Skip to content

#160 – Felix Frankfurter

#160 – Felix Frankfurter published on No Comments on #160 – Felix Frankfurter


When the United States entered World War I in 1917, Frankfurter took a special leave from Harvard to serve as special assistant to the Secretary of War Newton D. Baker. He was appointed Judge Advocate General, supervising military courts-martial for the War Department.1

In September 1917, he was appointed counsel to a commission, the President’s Mediation Committee, established by President Wilson to resolve major strikes threatening war production. Overall, Frankfurter’s work gave him an opportunity to learn firsthand about labor politics and extremism, including anarchism, communism, and revolutionary socialism. Former President Theodore Roosevelt accused him of being “engaged in excusing men precisely like the Bolsheviki in Russia.”

Frankfurter was encouraged by the Supreme Court Justice Louis Brandeis to become more involved in Zionism. With Brandeis he lobbied President Wilson to support the Balfour Declaration, a British government statement supporting the establishment of a Jewish homeland in Palestine.2 In 1918, he participated in the founding conference of the American Jewish Congress in Philadelphia, creating a national democratic organization of Jewish leaders from all over the U.S.3,9171,788721,00.html In 1919, Frankfurter served as a Zionist delegate to the Paris Peace Conference.

#159 – Louis Brandeis

#159 – Louis Brandeis published on No Comments on #159 – Louis Brandeis

Brandeis was being called “the people’s lawyer.” He no longer accepted payment for “public interest” cases even when they required pleading before judges, legislative committees, or administrative agencies. He began to give his opinion by writing magazine articles, making speeches, and helping form interest groups. He insisted on serving without pay so that he could freely address the wider issues involved beyond the case at hand. 1Klebanow, Diana, and Jonas, Franklin L. People’s Lawyers: Crusaders for Justice in American History, M.E. Sharpe (2003)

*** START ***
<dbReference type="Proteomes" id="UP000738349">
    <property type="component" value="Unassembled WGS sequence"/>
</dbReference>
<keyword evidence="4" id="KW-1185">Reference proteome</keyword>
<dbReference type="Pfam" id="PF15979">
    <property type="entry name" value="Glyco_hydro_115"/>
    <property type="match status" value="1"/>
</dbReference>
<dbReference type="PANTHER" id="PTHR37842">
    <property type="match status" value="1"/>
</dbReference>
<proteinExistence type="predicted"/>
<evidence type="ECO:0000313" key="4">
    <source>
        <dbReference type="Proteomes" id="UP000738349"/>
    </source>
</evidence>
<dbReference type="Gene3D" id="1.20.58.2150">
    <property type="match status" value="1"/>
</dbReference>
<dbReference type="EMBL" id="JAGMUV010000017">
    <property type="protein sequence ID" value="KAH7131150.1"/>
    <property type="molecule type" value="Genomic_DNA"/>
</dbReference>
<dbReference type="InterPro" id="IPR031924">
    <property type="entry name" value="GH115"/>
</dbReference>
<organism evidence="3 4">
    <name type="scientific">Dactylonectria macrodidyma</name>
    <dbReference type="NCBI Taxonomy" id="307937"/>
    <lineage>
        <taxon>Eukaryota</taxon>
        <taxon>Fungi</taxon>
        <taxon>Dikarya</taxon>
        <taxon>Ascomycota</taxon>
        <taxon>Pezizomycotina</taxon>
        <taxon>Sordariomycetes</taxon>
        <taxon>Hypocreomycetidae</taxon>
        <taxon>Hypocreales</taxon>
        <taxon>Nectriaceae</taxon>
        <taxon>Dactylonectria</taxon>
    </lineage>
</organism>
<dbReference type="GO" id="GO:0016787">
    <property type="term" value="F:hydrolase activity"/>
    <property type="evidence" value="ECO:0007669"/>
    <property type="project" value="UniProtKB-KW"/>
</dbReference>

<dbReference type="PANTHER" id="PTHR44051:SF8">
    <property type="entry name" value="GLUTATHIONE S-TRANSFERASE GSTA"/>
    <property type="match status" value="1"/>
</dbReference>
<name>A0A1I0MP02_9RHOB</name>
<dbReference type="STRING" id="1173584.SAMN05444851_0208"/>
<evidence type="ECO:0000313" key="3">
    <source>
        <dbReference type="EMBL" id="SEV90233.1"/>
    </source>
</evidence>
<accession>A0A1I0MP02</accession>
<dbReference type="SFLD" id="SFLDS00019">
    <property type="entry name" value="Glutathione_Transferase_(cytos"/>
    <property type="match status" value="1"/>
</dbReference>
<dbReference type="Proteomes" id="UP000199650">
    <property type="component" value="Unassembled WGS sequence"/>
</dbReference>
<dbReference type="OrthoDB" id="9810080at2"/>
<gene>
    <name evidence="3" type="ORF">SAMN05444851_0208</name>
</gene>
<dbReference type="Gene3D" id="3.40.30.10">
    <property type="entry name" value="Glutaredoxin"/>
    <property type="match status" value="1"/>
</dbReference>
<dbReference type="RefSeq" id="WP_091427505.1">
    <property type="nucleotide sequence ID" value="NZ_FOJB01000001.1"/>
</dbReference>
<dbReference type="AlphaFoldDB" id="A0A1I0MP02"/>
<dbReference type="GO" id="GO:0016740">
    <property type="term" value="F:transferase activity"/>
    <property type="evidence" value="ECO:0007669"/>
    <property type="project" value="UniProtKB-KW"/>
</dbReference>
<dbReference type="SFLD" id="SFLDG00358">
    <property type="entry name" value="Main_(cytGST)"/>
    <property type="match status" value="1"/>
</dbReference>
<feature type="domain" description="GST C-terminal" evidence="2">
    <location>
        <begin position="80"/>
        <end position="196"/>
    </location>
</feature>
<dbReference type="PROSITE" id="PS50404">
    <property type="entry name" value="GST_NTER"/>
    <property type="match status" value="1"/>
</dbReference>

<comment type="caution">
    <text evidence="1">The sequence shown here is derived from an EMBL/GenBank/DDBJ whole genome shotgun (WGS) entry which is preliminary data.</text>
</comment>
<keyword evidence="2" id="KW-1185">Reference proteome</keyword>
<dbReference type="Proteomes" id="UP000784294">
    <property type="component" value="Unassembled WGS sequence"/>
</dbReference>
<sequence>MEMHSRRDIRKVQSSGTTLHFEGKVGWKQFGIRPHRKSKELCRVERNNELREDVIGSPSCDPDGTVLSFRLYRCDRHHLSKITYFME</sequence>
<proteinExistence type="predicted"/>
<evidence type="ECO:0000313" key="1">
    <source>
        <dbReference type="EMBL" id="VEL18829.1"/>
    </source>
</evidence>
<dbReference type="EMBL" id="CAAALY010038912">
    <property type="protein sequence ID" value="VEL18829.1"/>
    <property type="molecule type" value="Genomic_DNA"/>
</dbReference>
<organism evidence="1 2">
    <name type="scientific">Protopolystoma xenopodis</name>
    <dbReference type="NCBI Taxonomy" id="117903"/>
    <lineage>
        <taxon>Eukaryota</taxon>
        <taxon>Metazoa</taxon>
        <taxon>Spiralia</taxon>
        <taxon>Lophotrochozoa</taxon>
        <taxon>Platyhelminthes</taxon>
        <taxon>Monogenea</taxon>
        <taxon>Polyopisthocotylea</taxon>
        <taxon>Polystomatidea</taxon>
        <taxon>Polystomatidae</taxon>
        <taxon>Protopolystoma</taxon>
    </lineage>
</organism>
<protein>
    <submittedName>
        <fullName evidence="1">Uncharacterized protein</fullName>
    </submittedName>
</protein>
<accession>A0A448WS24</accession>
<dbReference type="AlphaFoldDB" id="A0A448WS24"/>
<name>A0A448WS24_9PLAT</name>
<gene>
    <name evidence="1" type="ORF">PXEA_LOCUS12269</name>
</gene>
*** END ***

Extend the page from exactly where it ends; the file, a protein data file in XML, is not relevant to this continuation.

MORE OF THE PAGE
Although originally a La Follette Republican, Brandeis switched to the Democrats and urged his friends and associates to join him.2 The two men (Wilson & Brandeis) met for the first time at a private conference in New Jersey that August and spent three hours discussing economic issues. Brandeis left the meeting a “confirmed admirer” of Wilson, who he said was likely to make an “ideal president.” 4Mason, Thomas A. Brandeis: A Free Man’s Life, Viking Press (1946)

On January 28, 1916, Wilson nominated Brandeis to become a member of the U.S. Supreme Court.5 His nomination was bitterly contested and denounced by conservative Republicans. Further opposition came from members of the legal profession, claiming Brandeis was “unfit” to serve on the Supreme Court.

#7 – Ruth Bader Ginsburg

#7 – Ruth Bader Ginsburg published on No Comments on #7 – Ruth Bader Ginsburg

Update: Ruth Bader Ginsburg passed away on September 18, 2020.